We discovered this gem at the ICA’s 21st Century Pop event. Are the HD Boyz genuinely the world’s first high definition boyband, or are they a conceptual art joke? LunaVega goes into more detail, but for now just enjoy this ridiculously autotuned collage of digital explosions and double entendres (“Unzip my file” / “Check the attachment – it’s big”).
A double post on our very own Dr Brock Craft today.
A short piece featuring Brock appeared in Monday’s City AM. The paper ran a piece debating which technology has the greatest potential to transform the world over the next 50 years.
Here’s Brock’s case for 3D Printing:
3D printing is the technology of the moment. It’s now left the high-tech research and development laboratories – where it’s been used for decades – and the consumer market is wide open.And the market is growing. Just last month, industry leader Stratasys bought 3D printing firm Makerbot. Objects can be printed almost as easily as documents, and the price point for a basic 3D printer is coming down faster than it did for laser and ink-jet printers. You can download designs for thousands of models and print anything from toys, to tools, to replacement parts. The possibilities are endless.Video games will soon incorporate 3D printing. And as with other content in books, music, and movies, there is also potential for licensing 3D models. In the not too distant future, we will be able to print an entire product from scratch (including its electronics), and deliver it immediately to the customer. When this is made possible, 3D printing will radically overhaul the way manufacturing markets operate.
In this video PhD student Bruno Zamborlin shows how it is possible to perform gesture recognition just with contact microphones and transform every surface into an interactive board.
Through gesture recognition techniques we detect different kind of fingers-touch and associate them with different sounds.
In the video we used two different audio synthesis techniques:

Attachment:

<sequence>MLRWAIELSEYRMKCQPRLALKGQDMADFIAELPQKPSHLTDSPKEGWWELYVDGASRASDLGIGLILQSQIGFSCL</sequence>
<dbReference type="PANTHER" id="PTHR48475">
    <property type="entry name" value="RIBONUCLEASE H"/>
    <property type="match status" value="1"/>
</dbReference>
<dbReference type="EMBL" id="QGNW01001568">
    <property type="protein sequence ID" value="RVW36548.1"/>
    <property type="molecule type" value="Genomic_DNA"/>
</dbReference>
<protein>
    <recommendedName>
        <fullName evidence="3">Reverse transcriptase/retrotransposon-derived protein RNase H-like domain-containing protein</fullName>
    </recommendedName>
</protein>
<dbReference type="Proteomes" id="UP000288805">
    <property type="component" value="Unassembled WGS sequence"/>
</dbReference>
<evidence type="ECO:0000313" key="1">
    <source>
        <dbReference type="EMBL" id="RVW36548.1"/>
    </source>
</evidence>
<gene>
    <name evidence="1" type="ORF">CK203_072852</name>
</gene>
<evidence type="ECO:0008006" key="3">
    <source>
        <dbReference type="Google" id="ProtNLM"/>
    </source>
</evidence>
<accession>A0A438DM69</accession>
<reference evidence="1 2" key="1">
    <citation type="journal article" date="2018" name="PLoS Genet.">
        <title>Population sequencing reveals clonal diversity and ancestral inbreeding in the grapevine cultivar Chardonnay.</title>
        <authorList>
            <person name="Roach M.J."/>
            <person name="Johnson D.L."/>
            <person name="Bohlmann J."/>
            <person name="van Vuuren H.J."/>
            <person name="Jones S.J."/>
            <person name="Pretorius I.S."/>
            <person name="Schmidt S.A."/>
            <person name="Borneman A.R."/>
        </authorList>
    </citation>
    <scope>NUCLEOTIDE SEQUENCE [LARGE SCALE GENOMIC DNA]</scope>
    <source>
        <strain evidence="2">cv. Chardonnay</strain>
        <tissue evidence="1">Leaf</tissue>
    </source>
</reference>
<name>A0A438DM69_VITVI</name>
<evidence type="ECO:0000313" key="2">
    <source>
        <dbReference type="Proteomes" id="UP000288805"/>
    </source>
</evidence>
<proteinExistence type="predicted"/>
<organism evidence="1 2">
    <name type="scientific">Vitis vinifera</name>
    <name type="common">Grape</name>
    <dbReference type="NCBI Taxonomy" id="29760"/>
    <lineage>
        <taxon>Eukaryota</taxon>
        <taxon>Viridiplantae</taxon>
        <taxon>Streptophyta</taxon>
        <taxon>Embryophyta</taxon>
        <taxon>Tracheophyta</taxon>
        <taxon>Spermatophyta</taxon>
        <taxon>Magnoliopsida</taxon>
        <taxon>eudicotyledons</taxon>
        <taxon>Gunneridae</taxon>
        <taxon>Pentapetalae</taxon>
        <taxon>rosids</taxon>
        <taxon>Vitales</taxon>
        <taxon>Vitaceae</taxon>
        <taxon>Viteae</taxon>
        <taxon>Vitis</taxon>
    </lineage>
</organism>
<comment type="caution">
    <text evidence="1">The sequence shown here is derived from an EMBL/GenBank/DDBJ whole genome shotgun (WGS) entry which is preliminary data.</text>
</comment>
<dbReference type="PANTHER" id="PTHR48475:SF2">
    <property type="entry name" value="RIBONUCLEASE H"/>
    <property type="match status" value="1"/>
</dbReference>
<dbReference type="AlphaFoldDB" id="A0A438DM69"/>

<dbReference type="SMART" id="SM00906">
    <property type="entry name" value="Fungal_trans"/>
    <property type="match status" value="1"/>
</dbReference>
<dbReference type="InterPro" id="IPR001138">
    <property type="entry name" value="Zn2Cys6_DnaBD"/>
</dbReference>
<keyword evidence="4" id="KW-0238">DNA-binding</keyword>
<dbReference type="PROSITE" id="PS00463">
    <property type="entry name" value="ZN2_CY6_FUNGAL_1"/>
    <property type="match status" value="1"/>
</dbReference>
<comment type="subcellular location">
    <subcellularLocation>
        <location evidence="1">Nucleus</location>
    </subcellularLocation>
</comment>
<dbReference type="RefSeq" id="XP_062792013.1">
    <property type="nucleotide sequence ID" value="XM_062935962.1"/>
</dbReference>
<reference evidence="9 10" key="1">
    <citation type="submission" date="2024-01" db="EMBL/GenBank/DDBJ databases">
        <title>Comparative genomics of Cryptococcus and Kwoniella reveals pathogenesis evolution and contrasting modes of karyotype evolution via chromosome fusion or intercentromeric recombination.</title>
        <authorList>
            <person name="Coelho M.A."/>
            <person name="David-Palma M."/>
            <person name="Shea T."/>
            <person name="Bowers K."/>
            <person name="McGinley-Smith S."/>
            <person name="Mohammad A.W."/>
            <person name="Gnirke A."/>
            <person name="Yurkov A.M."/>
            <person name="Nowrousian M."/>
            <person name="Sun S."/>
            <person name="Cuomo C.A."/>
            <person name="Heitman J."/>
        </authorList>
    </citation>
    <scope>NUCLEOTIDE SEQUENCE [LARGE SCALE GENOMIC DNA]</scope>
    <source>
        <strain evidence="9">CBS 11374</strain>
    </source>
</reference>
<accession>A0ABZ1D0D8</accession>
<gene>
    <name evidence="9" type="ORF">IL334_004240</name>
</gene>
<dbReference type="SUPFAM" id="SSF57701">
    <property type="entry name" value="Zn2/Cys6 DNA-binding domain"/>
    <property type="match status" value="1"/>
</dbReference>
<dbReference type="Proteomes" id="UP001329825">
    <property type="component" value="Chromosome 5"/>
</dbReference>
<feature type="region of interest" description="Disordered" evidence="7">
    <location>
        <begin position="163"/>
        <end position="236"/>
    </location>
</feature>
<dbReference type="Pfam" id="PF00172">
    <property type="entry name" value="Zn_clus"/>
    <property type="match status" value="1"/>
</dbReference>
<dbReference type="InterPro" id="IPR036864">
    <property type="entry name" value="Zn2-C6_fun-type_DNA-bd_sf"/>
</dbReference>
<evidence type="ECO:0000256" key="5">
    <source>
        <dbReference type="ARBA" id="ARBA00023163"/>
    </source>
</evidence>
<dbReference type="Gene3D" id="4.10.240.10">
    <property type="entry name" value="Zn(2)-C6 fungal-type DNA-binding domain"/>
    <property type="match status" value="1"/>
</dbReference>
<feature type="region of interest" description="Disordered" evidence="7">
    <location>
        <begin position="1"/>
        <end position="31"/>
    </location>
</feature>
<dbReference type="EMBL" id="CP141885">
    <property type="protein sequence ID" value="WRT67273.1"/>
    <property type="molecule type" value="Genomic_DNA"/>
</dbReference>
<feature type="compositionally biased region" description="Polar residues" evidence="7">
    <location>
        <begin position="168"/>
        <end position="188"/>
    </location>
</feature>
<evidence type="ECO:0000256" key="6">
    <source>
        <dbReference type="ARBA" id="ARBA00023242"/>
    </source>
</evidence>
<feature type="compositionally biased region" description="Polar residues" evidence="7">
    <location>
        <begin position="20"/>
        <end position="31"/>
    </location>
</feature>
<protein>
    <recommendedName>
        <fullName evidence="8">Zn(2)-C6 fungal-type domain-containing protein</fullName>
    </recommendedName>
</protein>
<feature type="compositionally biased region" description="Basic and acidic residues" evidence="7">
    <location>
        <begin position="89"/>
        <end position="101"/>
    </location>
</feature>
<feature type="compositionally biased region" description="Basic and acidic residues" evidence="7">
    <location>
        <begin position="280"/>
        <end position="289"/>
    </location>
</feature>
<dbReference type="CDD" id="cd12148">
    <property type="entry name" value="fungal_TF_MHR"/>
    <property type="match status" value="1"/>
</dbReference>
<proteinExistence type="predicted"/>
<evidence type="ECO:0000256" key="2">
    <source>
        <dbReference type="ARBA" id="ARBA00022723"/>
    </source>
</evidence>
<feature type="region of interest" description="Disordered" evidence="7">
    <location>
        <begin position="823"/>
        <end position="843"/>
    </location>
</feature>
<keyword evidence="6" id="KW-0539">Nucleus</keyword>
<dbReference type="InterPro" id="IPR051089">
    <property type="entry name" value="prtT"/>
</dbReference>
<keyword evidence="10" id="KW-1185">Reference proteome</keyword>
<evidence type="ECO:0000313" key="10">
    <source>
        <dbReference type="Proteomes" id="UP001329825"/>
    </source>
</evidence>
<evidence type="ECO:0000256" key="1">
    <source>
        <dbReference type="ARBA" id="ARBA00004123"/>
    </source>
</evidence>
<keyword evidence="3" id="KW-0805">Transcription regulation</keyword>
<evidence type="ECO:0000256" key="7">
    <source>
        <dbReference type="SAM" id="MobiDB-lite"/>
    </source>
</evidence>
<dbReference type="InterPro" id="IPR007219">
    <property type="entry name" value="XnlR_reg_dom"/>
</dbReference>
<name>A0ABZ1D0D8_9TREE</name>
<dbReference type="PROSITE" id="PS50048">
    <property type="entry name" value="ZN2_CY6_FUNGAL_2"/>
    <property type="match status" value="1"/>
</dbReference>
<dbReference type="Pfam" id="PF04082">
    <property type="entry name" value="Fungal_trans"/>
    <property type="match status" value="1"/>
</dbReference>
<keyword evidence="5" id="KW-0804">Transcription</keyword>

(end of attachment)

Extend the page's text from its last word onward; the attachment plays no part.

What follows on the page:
1- physic modelling, which consists in generating the sound by simulating physical laws;
2- concatenative synthesis (audio mosaicing), in which the sound of the contact microphone is associated with its closest frame present in a sound database.
The system can recognise both fingers-touches and objects that emit a sound, such as the coin shown in the video.
More details: www.brunozamborlin.com/mogees
Director of Creative Computing Dr Mick Grierson has appeared on the Radio 4 documentary, “A Sound British Adventure”, talking about the ‘Secret History of British Electronic Music’. He discusses the pioneering work of Daphne Oram, and the relationship between technology and creativity in electronic music alongside key historical figures in the field including synthesiser pioneer Peter Zinnovieff (whose machines were used by Pink Floyd and the Rolling Stones), and Brian Hodgson, creator of the Dr. Who Tardis sound effect.
You can listen to the program here until the 21st of August 2012
We are extremely pleased for the class of 2010-11. All 8 of our new graduates have secured good positions in games studios or technology/graphics companies (including one self-starter/entrepreneur).
Are you trying to decide if Goldsmiths is for you? Do you have questions you’d like to ask about any of our postgraduate programmes in Computing? Perhaps you just want to find out a little more about the department? We will be running a series of webchats over the course of the year so that we can answer as many of your questions as possible. Details will be appearing here shortly so keep checking back!